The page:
Contact Lenses


A Guide to Contact Lenses

When it comes to buying contact lenses it’s essential that you make the right choice, not only so that your lenses are comfortable and convenient, but also so that they don’t end up damaging your eyes. Our guide to contact lenses will tell you everything you need to know so you can make an informed choice and pick the perfect contact lenses for you.

First steps

Before you decide if contact lenses are for you it’s important to discuss your options with your optician. Your optician is likely to ask you questions about your lifestyle and when you want to wear your lenses to work out which type would be best for you.

Soft lenses

Soft lenses conform to your eye shape and are made of a thin, gel like substance. If you’re very active or take part in a lot of sport then soft contact lenses can be a good choice because they stay in place well. Soft lenses can be used to correct a number of vision problems, including astigmatism, hyperopia and myopia. You can buy contact lenses for extended wear, daily wear and single use. The following table illustrates the pros and cons of each:

About Pros Cons
Extended wear They can be worn during the day and at night for a certain number of weeks Allow enough oxygen to reach your cornea so the lenses can be worn while you sleep Continuous wear can cause microorganisms to build up and increase the risk of an eye infection
Daily wear These lenses are worn daily and can be used for a few weeks, dependent on the maker Cheaper than single use lenses Need to be cleaned daily and regularly replaced to avoid protein building up in the eye
Single use This type of contact lens is designed to be used once only. You wear a new pair each morning and throw them away when you go to sleep Very convenient because they don’t need to be cleaned and can be used when needed Can be more expensive than soft lenses designed to be worn more than once

Hard contact lenses

RGP or rigid glass permeable lenses are less flexible and considerably smaller than soft lenses. This can make them less comfortable to wear, particularly when you first try them. This type of lens does allow oxygen to reach the cornea which can lessen the risk of irritation or infection. In some cases hard lenses can correct vision problems more effectively than softer lenses.

The pros and cons of hard contact lenses: Pros
  • This type of lens is hardwearing and easy to look after. If you take care of your lenses they could last for up to three years provided that your prescription stays the same.
  • Hard lenses can be less comfortable and may take more time to adjust to when you start wearing them. If you stop wearing them for a week or more then it will also take longer for your eyes to adjust when you put them in again. They’re also more likely to move from the correct position in your eye than soft lenses.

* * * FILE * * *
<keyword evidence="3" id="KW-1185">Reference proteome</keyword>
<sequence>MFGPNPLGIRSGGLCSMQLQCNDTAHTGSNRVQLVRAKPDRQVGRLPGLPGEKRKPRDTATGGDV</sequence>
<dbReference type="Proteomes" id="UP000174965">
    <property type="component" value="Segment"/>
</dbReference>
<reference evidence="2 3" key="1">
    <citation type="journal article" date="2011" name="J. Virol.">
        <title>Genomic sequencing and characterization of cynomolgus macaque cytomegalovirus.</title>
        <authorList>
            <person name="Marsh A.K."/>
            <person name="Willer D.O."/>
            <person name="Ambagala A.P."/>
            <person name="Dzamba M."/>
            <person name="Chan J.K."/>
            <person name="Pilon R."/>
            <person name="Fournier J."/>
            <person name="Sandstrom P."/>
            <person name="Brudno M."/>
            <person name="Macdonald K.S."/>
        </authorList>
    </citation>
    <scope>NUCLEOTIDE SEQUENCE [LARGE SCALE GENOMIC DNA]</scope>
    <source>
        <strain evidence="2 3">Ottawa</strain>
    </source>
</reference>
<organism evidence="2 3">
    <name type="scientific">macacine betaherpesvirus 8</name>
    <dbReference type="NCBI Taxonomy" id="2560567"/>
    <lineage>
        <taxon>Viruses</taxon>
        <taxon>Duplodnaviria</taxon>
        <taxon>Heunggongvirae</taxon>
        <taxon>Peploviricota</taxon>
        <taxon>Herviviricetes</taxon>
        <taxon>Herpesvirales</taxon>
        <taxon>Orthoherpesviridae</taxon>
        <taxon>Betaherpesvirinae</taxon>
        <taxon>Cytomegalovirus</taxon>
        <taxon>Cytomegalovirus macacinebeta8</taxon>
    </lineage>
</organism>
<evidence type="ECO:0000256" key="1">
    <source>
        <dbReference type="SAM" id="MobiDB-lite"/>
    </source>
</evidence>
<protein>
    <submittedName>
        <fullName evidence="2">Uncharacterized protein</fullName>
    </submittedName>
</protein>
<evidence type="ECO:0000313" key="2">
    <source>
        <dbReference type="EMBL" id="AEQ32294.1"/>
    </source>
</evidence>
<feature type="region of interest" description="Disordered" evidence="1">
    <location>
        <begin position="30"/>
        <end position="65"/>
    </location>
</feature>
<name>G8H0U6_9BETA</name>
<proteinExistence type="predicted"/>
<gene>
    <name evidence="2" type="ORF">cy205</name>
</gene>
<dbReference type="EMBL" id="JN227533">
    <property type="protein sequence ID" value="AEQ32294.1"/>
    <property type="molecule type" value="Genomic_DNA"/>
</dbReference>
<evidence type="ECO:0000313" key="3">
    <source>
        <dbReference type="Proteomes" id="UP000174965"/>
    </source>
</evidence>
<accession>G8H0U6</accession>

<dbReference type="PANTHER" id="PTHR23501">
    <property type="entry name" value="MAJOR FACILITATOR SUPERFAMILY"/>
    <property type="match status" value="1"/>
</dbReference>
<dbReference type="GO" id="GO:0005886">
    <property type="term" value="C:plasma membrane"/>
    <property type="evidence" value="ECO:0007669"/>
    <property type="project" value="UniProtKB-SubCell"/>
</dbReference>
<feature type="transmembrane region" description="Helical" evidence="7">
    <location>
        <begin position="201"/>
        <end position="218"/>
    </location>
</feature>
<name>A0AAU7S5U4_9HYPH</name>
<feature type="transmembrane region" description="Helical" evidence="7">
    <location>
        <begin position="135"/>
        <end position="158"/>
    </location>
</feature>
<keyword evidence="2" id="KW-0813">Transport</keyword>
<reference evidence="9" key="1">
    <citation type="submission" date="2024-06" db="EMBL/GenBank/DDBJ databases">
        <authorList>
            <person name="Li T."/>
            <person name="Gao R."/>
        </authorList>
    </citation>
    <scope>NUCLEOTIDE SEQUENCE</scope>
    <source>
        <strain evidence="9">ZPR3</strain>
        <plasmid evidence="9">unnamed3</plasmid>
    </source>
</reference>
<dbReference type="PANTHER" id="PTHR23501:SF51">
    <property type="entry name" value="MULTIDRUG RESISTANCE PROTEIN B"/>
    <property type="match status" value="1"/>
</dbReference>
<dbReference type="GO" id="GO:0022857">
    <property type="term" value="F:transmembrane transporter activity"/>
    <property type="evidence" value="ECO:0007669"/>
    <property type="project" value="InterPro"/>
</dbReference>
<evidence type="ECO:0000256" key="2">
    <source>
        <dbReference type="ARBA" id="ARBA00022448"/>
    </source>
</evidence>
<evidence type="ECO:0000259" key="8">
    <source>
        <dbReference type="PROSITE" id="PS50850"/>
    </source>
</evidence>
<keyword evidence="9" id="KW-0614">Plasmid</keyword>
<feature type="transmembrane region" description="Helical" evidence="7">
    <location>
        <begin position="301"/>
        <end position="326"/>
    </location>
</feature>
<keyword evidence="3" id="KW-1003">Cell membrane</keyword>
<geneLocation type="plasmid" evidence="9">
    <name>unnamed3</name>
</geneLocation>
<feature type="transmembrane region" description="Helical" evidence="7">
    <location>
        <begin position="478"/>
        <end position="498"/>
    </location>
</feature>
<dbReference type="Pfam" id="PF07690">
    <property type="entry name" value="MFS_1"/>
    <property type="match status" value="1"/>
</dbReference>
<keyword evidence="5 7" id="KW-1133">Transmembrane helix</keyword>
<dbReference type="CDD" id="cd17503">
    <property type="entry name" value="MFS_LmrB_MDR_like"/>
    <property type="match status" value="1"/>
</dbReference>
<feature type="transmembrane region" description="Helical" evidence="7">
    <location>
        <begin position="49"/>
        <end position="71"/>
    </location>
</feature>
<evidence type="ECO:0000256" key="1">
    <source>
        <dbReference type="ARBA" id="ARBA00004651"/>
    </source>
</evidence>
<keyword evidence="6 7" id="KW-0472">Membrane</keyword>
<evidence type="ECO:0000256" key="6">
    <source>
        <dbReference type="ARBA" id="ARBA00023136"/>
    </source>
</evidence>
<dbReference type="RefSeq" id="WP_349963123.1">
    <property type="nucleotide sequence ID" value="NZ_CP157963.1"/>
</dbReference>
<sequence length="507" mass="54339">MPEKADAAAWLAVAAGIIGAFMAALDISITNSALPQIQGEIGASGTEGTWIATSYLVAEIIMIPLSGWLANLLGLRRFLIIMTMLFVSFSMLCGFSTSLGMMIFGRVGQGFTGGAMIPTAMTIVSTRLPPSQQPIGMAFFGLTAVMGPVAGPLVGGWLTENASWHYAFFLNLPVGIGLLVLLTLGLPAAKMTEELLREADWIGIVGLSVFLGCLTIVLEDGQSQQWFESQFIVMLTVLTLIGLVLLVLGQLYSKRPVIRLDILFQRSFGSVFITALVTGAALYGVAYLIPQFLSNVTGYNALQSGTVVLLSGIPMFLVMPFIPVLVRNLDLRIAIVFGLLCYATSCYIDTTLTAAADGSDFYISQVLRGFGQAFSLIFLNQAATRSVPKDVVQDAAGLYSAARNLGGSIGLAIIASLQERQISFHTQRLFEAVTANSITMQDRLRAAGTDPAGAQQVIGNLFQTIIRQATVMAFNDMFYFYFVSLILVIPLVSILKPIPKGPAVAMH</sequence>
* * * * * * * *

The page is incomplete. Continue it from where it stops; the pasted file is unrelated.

Buying contact lenses online

  • If you’re planning to buy contact lenses online then it’s essential that you choose lenses that match your prescription or you could end up causing serious damage to your eyes.
  • Look for a supplier that offers a refund policy so you can get your money back if the lenses aren’t right for you.
  • Expect to pay a shipping cost to have your lenses delivered, you can reduce the cost of shipping by buying in bulk.
  • Make sure you look for the VeriSign logo if you’re making an online purchase with a debit or credit card to guarantee that your payment is made securely and your details will not be passed to a third party. Make sure that the company you buy from have a contact number on their site so that you can speak to them face to face if necessary.
  • If a deal seems too good to be true it most probably is. If you’re worried whether a company you’re considering is legitimate then look for reviews and testimonials about them online. If you’re in any doubt then don’t make a purchase.

Cleaning and maintenance

If you want your lenses to work as well as possible then it’s essential to follow the instructions on how to wear them and how to clean and maintain them. When budgeting for your lenses take into account the cost of cleaning fluid if you pick more permanent ones or buying replacements if you choose disposable lenses.

Once you have your contact lenses it’s important to visit your optician regularly for a check up to make sure that your prescription doesn’t need changing.

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